27% of Latin American-born people in the US say "I have a wide social circle, and I enjoy it"
When it comes to social behaviors, US residents who hail from Latin America tend to be more social and team-oriented than the overall population. According to data from YouGov Profiles, people who are born in Latin American countries and now live in the US are more likely to have a wide social circle, generally prefer teamwork to working alone, and have a generally larger circle of friends.
When asked about their social circle, 27% of people born in Latin America (defined here as people born in Mexico, Central America, South America, or Latin Caribbean countries) say “I have a wide social circle, and I enjoy it.” Only 16% of the total population chose this same response. A large number of people in both groups (43% of Latin American-born and 41% of the total population) say that socializing is a part of their life, but not a main focus. While almost one-third (31%) of the total population said they “don’t mind socializing occasionally, but try to avoid it,” only 22% of Latin American-born people said the same.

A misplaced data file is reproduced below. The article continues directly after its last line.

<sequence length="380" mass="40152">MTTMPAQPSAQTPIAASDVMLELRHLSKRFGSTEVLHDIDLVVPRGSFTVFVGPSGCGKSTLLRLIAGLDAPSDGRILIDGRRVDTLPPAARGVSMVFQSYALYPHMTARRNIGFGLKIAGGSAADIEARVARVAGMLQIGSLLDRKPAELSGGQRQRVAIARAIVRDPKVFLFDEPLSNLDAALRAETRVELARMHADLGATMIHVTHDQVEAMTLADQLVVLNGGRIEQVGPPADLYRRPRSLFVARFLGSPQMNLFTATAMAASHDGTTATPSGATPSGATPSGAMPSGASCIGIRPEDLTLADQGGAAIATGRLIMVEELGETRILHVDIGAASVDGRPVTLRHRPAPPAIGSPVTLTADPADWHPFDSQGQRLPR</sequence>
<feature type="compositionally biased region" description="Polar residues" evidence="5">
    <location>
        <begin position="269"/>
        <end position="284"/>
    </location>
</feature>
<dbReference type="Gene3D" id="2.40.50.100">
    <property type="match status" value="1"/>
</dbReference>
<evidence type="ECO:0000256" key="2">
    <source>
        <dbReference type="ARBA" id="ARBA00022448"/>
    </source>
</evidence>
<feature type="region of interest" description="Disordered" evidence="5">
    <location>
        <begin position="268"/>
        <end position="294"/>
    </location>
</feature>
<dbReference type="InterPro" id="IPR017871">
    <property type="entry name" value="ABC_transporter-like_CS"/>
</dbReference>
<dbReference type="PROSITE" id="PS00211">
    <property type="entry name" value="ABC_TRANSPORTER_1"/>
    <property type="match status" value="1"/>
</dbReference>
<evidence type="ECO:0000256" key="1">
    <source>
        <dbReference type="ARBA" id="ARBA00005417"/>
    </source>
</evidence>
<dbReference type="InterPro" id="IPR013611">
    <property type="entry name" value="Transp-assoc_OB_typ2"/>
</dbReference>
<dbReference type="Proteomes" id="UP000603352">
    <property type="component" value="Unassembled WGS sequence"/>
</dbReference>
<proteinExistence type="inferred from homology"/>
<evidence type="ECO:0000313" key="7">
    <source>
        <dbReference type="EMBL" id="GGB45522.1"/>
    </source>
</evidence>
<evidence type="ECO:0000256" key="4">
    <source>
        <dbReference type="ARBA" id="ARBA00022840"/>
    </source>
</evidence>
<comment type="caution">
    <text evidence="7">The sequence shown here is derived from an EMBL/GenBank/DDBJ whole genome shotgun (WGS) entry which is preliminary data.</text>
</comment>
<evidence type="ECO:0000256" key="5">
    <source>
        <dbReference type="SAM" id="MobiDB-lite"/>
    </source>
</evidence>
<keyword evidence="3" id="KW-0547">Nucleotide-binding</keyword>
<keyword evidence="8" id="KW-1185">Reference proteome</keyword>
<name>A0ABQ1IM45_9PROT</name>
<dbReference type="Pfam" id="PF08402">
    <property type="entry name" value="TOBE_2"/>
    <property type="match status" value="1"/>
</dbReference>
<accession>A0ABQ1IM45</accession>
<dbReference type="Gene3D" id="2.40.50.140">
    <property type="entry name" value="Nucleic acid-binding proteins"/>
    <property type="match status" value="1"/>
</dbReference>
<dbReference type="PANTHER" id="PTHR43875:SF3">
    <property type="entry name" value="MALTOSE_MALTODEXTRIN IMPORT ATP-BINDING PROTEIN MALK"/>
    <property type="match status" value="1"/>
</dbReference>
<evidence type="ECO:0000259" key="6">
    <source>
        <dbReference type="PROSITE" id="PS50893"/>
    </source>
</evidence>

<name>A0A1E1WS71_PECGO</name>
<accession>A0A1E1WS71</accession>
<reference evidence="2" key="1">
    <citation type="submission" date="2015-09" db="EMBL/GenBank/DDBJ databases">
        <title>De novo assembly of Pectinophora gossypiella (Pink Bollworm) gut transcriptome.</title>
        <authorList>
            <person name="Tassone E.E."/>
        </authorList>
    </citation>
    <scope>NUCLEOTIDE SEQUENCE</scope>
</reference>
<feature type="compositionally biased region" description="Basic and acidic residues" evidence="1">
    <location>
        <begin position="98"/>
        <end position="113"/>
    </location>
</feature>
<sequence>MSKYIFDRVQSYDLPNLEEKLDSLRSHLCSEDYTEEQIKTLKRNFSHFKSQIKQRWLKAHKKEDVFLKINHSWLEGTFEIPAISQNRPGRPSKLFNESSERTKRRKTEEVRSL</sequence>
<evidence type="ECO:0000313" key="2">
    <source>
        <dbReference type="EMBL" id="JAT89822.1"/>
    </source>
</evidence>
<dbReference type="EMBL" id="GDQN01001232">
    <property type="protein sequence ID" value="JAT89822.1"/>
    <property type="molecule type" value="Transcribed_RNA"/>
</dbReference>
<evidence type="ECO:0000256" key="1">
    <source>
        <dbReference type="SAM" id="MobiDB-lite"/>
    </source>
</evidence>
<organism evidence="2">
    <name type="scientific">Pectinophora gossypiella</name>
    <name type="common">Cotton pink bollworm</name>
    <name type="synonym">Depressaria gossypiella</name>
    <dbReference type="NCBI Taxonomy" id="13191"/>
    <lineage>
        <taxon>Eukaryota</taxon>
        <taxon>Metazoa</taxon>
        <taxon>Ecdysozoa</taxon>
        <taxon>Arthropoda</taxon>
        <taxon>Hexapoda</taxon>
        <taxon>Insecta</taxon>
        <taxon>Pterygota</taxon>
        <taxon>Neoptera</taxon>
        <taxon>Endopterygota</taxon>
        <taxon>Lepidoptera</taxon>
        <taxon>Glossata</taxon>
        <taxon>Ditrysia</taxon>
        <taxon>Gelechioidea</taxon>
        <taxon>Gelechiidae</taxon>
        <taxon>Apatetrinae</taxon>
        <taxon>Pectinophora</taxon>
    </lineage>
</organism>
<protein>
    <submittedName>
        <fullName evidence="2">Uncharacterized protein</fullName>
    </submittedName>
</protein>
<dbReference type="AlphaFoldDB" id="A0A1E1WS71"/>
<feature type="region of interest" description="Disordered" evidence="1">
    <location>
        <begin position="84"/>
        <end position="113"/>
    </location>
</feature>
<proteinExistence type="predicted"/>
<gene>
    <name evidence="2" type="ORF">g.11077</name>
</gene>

About half (49%) of Latin American-born people say they prefer working in a team to working by themselves, compared to only 38% of the general population who say this. People born in Latin American countries are almost evenly split between working alone and working in a team - 51% vs. 49%.
People who are born in Latin America also tend to have bigger social circles: 11% say they have more than 20 “great” friends, while only 5% of the total population chose the same answer. Another 4% say they have between 15 and 20 great friends, and another 6% say they have between 10 and 15 great friends.
The most common answer for both Latin American-born people and the overall population was between 2 to 3 friends.
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